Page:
On a muggy July evening at a Fort Worth community center, 20 people stood in a makeshift set of tables of the center’s cafeteria. Ranging in ages, genders, races, and income; all of these individuals were attending a parenting support group. Many, if not most, were required to go by court order and most if not all had something in common. All of the participants in the group had at one point in their lives had to deal with Child Protective Services. Many of the individuals fall into the poverty level, may have gone to jail or somehow suffered something that put them off track with regards to providing a safe environment for their children. Before the meeting officially started, a lady from Safe Haven of Tarrant County proceeded to talk about domestic abuse. She started to talk about not just physical abuse but also emotional and mental abuse. Then she asked the one polarizing question, “What do you think is considered emotional abuse?” That question left the room silent as people looked down at the floor. Nobody wanted to answer but you could see in the faces of everyone there that at one point in their life they had experienced emotional and mental abuse, in addition to physical abuse.
The folks at Safe Haven of Tarrnt County gave everyone some information about what they can do to get help and understand the signs of domestic violence to stay free from family violence.
What are the signs of Family Violence?
There are a few things you need to ask yourself when it comes to determining if you are in an abusive or violent relationship.
1) Have you been pushed, shoved, held against your will, or kept from leaving?
2) Have you been slapped, bit, kicked, choked, punched, or had things thrown at you?
3) Has your partner drove reckless with you in the vehicle?
4) Have you been threatened by your partner?
5) Have you been raped or forced to have sex by your partner?
6) Has your partner accused you of having sex with others?
7) Does your partner insult your family and friends or try to isolate you?
8) Has your partner tried to humiliate you?
9) Have they punished or deprived you of seeing your children when they are mad at you?
10) Have they abused your pets to get back at you?
11) Have they tried to keep you from working and tried to control your money?
12) Have they criticized your or tried to call you names?
These are some of the signs that Safe Haven gave out to the support group. With the advent of technology here are some other forms of abuse via online and social media that victims need to look out for:
1) Online harassment is the repeated email or online message communications that are offensive, rude and insulting.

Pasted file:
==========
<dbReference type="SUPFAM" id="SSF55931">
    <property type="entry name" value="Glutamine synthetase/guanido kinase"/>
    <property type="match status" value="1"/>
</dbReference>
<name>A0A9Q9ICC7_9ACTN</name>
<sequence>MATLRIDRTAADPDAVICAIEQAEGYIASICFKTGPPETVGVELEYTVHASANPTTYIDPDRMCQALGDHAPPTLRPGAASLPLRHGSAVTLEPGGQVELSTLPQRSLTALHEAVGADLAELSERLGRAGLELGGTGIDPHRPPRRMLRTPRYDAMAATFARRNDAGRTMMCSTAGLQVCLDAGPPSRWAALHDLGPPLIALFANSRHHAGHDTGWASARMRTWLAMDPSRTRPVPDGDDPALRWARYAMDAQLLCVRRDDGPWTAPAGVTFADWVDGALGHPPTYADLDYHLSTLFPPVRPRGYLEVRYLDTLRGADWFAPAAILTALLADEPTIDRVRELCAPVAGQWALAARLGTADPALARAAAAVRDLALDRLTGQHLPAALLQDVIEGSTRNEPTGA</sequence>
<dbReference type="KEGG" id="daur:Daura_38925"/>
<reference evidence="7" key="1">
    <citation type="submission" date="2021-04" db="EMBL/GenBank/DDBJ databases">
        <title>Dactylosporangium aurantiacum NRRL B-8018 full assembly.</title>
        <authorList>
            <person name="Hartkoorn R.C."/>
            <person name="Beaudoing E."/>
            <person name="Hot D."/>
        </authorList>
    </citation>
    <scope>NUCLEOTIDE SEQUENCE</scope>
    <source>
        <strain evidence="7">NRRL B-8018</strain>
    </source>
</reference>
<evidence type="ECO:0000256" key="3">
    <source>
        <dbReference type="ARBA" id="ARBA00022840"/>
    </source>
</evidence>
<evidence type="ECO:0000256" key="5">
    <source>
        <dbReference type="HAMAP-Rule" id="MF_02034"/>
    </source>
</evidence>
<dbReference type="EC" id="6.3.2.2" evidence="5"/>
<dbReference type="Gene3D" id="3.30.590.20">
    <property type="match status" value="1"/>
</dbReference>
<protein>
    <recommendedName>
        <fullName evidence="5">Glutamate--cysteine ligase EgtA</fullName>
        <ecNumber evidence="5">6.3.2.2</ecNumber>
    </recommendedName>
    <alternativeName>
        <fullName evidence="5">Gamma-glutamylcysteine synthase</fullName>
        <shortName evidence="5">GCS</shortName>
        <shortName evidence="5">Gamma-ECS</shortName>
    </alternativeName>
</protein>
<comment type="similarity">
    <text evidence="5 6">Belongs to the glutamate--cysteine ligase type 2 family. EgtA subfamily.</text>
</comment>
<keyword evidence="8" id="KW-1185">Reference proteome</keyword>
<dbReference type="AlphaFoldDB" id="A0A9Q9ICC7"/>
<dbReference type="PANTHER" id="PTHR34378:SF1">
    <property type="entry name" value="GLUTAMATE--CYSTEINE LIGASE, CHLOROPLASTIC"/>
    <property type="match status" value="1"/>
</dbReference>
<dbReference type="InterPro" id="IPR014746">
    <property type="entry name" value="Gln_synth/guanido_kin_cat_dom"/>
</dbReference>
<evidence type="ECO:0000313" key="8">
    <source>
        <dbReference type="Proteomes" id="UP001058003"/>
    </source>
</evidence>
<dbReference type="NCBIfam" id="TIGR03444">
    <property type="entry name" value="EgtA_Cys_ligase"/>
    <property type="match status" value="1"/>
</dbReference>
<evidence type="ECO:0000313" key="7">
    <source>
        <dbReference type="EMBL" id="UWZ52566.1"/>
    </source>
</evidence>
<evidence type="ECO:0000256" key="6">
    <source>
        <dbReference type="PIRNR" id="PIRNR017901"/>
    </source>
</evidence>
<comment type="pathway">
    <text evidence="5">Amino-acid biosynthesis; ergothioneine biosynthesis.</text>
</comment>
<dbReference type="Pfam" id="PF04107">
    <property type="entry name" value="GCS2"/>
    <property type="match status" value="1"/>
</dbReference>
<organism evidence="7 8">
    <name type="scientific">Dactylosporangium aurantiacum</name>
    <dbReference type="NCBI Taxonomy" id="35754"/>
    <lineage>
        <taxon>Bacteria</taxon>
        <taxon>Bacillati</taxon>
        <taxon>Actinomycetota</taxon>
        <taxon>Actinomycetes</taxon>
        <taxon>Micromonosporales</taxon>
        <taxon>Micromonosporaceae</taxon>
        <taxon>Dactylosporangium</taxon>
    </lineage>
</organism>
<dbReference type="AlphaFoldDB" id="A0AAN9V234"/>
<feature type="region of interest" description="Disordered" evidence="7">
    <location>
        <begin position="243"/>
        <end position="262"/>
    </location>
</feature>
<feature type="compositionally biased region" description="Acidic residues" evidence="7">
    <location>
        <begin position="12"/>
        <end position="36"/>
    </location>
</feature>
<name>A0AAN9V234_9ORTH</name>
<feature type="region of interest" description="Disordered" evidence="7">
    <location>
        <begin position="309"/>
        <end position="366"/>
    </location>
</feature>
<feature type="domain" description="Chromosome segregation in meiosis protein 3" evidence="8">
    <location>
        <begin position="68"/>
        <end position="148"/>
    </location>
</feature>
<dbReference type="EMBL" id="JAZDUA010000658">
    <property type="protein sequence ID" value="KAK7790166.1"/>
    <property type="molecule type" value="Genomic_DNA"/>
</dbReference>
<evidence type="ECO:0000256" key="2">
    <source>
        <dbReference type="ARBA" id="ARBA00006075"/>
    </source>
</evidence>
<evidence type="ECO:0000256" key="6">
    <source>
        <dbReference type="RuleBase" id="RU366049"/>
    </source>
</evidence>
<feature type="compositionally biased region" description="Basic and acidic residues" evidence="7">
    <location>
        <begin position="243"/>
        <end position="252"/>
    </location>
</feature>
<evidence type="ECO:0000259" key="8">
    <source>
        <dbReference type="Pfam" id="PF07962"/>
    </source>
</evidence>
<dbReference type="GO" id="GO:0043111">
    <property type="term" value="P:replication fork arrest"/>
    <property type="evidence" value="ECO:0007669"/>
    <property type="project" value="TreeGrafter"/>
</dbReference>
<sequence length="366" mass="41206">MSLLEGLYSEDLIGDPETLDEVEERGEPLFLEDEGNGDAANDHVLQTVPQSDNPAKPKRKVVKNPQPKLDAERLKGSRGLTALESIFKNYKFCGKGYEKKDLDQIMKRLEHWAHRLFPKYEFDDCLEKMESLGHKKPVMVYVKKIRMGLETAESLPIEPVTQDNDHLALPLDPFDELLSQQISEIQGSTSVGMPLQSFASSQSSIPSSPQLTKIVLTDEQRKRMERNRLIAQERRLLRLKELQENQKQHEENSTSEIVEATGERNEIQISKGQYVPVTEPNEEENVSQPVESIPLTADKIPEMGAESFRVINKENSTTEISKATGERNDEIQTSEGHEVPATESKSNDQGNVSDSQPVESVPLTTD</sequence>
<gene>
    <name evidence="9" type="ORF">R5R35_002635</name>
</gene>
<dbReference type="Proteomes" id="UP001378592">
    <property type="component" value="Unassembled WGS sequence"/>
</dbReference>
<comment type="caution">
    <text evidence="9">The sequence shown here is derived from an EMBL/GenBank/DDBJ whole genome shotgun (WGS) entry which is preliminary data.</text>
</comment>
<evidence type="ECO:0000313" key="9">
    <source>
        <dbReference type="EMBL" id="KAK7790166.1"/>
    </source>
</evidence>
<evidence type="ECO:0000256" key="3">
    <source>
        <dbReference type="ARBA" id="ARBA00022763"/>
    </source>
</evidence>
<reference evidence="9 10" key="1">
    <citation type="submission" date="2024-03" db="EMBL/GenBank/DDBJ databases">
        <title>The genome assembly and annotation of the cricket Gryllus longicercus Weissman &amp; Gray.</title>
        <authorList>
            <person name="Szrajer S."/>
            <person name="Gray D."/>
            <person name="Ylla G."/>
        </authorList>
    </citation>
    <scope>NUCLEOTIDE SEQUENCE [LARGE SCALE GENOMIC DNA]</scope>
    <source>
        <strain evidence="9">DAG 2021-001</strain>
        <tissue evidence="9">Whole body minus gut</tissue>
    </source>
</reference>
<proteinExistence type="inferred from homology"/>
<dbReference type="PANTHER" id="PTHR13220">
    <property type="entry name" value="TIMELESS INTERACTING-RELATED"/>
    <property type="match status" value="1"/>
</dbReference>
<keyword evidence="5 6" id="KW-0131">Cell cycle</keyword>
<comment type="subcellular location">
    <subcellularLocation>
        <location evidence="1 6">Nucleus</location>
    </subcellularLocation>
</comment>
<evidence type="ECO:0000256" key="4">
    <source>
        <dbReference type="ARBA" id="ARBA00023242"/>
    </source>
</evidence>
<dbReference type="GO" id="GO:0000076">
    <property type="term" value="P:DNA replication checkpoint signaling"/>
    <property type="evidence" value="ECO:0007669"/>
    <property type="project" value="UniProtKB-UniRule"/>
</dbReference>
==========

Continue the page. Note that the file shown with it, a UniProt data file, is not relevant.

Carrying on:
2) Distributing information about you that is derogatory and untrue through posting it on a web page, sending it to others through email or instant messaging, posting or sending digitally altered photos of you.
3) Internet flaming or the online fighting via electronic messages that are angry and vulgar.
4) Hacking into email or social media page belonging to you and your abuser pretending to be you and then sending vicious or embarrassing information to others.
5) Your abuser may share your secrets or embarrassing information, or trick you into revealing secrets or embarrassing information and forwarding it to others.
6) Cyber stalking where your abuser is repeatedly sending messages that include threats of harm or are highly intimidating. Your abuser may also engage in online activities that make a person afraid for his or her safety.
The National Center for Victims of Crime came up with a compilation of information from state agencies for their safety plans provided this list to the National Domestic Partner Hotline. In the Safety Plan Guidelines it talks about the steps to take living with an abuser, when you are ready to leave general guidelines for leaving, and what to do after leaving an abusive relationship.
If you need assistance, please contact the National Domestic Violence Hotline at 1-800-799-SAFE (7233) or via their website at hotline.org.
Safe Haven of Tarrant County operates two emergency shelters in Forth Worth and Arlington, TX for survivors of domestic violence. Both shelters have a combined 174-bed capacity and offer: safety planning, living quarters, meals, clothing, transportation and medical/dental care referrals. In addition to protecting victims and creating multiple opportunities to achieve independence and self-sufficiency, SafeHaven of Tarrant County focuses on prevention by educating members of the community and engaging leaders to speak out.
Genesis Women’s Shelter is a safe place for victims of domestic abuse and family violence in Dallas, TX. They provide a safe place for victims and are committed to preventing violence by raising the level of community awareness regarding the pervasiveness and effects of domestic violence. The Genesis hotline is 24 hours and they can be reached at: 214-946-HELP (4357). For more information, please visit: genesisshelter.org.